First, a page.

Understanding the risk factors associated with progression and regression of dyslipidemia in youth with type 1 diabetes may guide treatments.
We studied 1,478 youth with type 1 diabetes (age 10.8 ± 3.9 years, 50% male, 77% non-Hispanic white, not on lipid-lowering medications) at baseline and at a mean follow-up of 7.1 ± 1.9 years in the SEARCH for Diabetes in Youth (SEARCH) study. Progression to dyslipidemia was defined as normal lipid concentrations at baseline and abnormal at follow-up (non–HDL-cholesterol [C] >130 mg/dL or HDL-C <35 mg/dL). Regression was defined as abnormal lipids at baseline and normal at follow-up. Multivariable logistic regression was used to evaluate factors associated with progression and regression compared with stable normal and stable abnormal, respectively. An area under the curve (AUC) variable was used for the time-varying covariates A1C and waist-to-height ratio (WHtR).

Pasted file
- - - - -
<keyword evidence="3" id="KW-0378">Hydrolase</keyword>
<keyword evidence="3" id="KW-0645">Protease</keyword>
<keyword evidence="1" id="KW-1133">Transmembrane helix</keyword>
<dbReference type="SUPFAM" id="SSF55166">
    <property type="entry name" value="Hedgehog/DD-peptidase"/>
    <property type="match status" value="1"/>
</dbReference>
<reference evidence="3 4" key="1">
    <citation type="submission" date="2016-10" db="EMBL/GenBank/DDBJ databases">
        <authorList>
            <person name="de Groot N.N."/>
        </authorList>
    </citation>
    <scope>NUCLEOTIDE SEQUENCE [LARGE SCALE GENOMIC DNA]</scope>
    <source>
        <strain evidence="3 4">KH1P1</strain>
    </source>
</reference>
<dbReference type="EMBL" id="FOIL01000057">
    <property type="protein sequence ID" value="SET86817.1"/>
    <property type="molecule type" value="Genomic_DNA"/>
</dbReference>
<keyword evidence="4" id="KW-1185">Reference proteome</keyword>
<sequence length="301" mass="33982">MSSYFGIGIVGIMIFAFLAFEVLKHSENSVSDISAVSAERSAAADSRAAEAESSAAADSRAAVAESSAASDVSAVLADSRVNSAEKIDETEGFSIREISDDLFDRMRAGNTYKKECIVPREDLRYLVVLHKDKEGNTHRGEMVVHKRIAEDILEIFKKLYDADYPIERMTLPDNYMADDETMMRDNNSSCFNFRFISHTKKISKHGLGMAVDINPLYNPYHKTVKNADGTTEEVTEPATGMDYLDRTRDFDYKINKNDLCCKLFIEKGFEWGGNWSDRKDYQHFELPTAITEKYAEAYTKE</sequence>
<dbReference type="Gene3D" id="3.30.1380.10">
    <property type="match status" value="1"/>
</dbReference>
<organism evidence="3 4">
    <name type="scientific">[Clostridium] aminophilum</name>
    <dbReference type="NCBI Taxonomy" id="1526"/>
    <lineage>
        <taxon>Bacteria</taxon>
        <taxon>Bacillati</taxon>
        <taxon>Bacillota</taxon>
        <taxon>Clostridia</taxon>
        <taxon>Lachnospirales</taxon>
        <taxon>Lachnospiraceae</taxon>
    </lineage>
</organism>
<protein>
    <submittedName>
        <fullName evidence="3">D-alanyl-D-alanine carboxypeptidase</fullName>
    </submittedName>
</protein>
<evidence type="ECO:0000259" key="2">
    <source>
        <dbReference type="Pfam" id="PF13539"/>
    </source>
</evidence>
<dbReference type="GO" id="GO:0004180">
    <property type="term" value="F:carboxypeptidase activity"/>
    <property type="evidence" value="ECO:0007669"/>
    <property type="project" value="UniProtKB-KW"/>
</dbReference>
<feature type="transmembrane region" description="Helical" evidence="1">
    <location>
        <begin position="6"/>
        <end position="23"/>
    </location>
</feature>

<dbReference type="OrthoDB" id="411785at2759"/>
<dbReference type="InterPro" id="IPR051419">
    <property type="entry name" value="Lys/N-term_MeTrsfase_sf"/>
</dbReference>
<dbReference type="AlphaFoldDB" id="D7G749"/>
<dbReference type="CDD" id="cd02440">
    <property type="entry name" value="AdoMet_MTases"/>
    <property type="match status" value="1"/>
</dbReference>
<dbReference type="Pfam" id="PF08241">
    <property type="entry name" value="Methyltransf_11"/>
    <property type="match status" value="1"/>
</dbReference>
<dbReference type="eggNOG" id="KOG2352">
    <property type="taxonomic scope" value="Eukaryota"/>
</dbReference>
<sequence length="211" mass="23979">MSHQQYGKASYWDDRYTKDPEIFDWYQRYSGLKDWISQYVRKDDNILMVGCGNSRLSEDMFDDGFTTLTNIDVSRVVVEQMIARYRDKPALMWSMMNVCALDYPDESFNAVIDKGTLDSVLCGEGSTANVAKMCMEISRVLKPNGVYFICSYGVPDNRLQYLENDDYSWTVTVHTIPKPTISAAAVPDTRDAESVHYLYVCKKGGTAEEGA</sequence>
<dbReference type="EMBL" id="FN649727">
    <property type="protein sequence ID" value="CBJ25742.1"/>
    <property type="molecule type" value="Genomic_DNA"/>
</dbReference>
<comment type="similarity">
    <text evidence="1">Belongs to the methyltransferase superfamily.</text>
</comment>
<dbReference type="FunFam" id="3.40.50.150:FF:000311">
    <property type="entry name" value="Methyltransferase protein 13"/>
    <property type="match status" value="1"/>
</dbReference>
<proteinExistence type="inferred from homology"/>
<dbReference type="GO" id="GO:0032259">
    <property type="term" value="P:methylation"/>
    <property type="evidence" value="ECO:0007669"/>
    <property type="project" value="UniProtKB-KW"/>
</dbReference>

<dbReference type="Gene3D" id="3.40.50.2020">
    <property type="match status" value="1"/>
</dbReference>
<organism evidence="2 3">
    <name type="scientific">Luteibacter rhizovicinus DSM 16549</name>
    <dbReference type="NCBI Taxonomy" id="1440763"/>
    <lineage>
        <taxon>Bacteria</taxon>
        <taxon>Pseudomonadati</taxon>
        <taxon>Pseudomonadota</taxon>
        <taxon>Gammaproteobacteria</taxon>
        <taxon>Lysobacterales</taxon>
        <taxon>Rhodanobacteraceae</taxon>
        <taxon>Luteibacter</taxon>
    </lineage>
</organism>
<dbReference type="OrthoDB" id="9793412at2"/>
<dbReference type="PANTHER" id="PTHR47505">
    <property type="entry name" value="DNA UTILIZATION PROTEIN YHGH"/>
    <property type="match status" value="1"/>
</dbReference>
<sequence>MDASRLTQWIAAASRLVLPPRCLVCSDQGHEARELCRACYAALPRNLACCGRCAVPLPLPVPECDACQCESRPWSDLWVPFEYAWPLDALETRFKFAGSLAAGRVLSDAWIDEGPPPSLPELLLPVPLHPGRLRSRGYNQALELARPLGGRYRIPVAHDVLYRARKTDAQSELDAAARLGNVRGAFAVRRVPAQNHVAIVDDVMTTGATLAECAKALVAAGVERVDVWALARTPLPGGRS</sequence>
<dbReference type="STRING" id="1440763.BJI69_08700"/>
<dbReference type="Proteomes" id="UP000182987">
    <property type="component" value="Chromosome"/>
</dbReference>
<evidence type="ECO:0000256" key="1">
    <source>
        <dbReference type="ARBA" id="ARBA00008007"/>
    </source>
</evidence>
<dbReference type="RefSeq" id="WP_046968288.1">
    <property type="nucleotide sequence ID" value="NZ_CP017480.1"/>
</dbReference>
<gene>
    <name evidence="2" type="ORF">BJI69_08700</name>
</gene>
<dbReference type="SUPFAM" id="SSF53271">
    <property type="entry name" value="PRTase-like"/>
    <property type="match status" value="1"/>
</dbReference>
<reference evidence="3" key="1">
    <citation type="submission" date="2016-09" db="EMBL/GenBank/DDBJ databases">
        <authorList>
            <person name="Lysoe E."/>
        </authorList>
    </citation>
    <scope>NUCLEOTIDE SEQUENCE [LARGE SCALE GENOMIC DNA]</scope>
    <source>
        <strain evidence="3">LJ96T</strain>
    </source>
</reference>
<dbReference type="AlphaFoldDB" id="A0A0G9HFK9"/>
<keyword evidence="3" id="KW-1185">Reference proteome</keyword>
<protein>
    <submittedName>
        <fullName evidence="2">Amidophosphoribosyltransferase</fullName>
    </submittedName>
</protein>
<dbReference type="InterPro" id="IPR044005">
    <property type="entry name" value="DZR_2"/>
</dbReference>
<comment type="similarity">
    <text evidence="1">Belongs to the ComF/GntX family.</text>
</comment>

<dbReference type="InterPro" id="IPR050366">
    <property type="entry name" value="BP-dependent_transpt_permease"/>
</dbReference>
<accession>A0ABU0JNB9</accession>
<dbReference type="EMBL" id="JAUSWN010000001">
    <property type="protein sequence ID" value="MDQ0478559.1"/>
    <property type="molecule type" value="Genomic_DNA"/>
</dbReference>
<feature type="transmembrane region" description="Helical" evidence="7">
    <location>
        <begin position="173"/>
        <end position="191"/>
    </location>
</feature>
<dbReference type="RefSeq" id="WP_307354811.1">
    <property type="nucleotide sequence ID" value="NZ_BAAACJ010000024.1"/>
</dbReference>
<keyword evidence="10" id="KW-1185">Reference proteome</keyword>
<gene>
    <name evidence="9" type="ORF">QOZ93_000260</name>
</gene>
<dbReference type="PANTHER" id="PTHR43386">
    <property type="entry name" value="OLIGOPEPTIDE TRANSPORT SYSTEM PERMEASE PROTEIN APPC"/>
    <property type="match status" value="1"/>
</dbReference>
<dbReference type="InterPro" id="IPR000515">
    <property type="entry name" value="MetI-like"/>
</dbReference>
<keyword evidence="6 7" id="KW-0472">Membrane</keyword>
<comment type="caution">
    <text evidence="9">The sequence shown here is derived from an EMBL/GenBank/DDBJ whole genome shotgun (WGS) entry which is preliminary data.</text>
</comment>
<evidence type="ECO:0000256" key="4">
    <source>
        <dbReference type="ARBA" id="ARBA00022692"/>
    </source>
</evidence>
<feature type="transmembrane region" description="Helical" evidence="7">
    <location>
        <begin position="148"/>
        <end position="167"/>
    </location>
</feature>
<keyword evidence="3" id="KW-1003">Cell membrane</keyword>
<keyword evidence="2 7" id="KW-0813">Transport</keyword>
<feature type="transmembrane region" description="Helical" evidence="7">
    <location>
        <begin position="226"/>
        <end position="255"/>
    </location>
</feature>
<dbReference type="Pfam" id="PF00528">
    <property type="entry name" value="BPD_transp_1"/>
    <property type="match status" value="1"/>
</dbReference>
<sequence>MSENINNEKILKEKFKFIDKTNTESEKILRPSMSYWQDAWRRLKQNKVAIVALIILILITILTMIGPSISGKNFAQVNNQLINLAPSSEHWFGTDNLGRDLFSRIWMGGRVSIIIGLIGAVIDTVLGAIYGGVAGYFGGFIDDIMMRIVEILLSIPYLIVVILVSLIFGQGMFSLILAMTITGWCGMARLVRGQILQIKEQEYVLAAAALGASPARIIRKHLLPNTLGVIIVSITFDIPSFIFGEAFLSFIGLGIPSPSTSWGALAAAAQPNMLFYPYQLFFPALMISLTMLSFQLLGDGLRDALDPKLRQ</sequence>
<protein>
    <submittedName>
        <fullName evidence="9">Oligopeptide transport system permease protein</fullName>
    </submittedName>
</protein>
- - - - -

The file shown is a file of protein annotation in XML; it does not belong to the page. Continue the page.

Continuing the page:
Non–HDL-C progressed, regressed, was stable normal, and stable abnormal in 19%, 5%, 69%, and 7% of youth with type 1 diabetes, respectively. Corresponding percentages for HDL-C were 3%, 3%, 94%, and 1%, respectively. Factors associated with non–HDL-C progression were higher A1C AUC and higher WHtR AUC in males. Non–HDL-C regression was associated with lower WHtR AUC, and HDL-C progression was associated with male sex and higher WHtR AUC. HDL-C regression was not modeled due to small numbers.
A1C and WHtR are modifiable risk factors associated with change in dyslipidemia over time in youth with type 1 diabetes.